Let us take a look at a few of the Durham Bulls’ top offensive performers to this point in the 2008 season.
Since he cleared waivers after a brief—he dressed in uniform but did not appear in a game—stint with the Tampa Bay Rays, Dan Johnson has torn up the International League. Johnson continued his hot-hitting ways on Tuesday night, going 3-for-4 with his 17th home run and three RBIs as the Bulls dropped the second game of a four-game series with the Lehigh Valley IronPigs, 4-3. The left-handed-hitting designated hitter is now batting .438 with five homers and 14 RBIs in his past 10 games. In 75 games overall at Durham, he has posted a line of .296/.419/.544, ranking among circuit leaders with a .963 OPS.
Johnson, who was acquired in an April deal with the Oakland Athletics before Gabe Gross arrived, had his most productive season in the majors in 2007, when he hit 18 home runs and posted a .768 OPS in 117 games. It would not be a surprise to see him get another shot with the big league club if the right situation arises and he continues to produce.
Another veteran who has major league experience has been a key cog in the Bulls’ lineup. A Triple-A All-Star, Chris Richard is having a fine season, ranking first on the roster in homers (18), RBIs (59) and second in OPS (.915). The 34-year-old first baseman ranks in the top ten in the circuit in homers and OPS as well, sitting with a current line of .277/.389/.537.
Durham outfielder Justin Ruggiano has also been productive, hitting .297/.356/.489 with 18 extra-base hits in 182 at-bats. Ruggiano did not receive a strong look when he was up with the parent club earlier this summer, getting only 31 at-bats in 15 games. The 26-year-old has posted solid statistics in his professional career since being drafted by the Los Angeles Dodgers out of Texas A&M in the 2004 First-Year draft. Scouts have never been wild about his tool set, however, despite his constant production and career .903 OPS in the minors.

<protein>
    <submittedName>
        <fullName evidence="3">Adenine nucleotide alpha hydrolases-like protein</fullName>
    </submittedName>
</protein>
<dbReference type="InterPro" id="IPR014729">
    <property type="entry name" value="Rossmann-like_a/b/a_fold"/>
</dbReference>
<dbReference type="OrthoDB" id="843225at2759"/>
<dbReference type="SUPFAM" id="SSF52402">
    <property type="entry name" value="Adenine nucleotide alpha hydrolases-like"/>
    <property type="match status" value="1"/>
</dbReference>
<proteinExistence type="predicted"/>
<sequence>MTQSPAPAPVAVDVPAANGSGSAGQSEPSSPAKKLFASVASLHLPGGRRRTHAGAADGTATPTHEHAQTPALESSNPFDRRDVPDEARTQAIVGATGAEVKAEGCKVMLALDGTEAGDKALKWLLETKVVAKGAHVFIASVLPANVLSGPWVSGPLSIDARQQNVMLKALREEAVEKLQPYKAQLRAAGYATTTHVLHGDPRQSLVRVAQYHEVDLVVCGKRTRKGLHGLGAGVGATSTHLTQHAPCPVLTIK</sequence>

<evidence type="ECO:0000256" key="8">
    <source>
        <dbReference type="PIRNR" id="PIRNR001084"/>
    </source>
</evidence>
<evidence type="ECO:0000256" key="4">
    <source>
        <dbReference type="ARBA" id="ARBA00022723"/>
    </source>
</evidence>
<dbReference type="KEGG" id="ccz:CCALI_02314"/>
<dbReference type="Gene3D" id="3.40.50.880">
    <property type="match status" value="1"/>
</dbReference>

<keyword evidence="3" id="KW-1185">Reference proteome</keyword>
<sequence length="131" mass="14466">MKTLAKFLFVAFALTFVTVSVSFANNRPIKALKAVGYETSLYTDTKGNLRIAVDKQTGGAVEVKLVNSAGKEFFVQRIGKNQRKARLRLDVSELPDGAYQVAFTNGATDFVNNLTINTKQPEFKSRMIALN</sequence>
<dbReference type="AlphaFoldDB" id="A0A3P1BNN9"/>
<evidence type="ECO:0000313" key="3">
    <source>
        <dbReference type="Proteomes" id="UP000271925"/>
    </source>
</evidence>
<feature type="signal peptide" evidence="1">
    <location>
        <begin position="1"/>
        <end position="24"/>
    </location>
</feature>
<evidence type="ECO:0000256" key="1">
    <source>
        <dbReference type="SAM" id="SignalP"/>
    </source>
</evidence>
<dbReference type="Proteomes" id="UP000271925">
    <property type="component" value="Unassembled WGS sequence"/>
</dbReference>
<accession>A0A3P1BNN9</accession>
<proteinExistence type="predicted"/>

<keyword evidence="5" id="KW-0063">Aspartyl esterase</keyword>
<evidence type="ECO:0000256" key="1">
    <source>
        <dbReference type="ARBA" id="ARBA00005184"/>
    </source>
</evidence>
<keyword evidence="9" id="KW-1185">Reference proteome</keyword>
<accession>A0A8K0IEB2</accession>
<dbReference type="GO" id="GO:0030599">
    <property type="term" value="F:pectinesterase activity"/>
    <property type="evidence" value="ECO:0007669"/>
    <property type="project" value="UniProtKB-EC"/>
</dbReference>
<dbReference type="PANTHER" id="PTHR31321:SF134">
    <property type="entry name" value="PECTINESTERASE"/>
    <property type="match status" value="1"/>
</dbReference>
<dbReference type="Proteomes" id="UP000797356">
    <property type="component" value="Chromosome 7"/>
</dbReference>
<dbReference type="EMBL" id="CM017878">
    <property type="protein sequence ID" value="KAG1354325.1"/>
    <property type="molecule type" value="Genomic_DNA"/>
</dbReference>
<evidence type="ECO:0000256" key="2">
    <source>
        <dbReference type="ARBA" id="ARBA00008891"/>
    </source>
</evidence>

If Tampa Bay does not address its need for a right-handed bat at the trade deadline, perhaps Ruggiano will finally get his true shot to play on a nightly basis in the majors as an internal replacement. If this situation, indeed, occurs, Jonny Gomes will probably be designated for assignment. The organization will then have enough information to determine if he can hold down the right field, or if he is better suited in a platoon situation against left-handed pitchers or as a fourth outfielder.
Fernando Perez is enjoying a nice season at Durham as well. Perez, whose name has surfaced in several potential trade rumors involving the Rays, is now batting .294/.367/.406 as the Bulls’ leadoff hitter. He continued to make things happen at the top of the Bulls’ lineup, going 3-for-4 with a double and two runs scored in the loss on Tuesday night. He turned in a 2-for-4 performance the night before as well, as Durham dropped the opener of a four-game series with the IronPigs. Over his previous 10 games, the Ivy League product (Columbia) is batting .395—17-for-43—with five steals in as many chances. A solid defender in center field who does not hit for any power, he profiles as a fourth outfielder at the major league level.
Scouts and statistical analysts are still waiting for a breakout from Reid Brignac, who made his debut in the majors when Jason Bartlett went down with a knee injury two weeks ago. Brignac, however, did not get a real shot with the parent club, going 0-for-10 in a limited role while Ben Zobrist received the majority of innings at shortstop.
Brignac, drafted out of Louisiana high school in 2004, has made great strides defensively, but has regressed offensively since earning California League MVP honors after a monster campaign back in ’06. He performed well enough to earn IL All-Star honors, but is batting only .261/.309/.416 and will have to hit for a high batting average to keep his OBP at an acceptable level. Brignac still has power potential as well, though he has hit only seven homers in 303 at-bats so far.
Despite a two-game slide, Durham has a six-game lead in International League South division. While the Bulls’ starting rotation has seen strong individual performances from Jeremy Cummings and Jeff Niemann, the aforementioned position players have all factored mightily in the club’s success.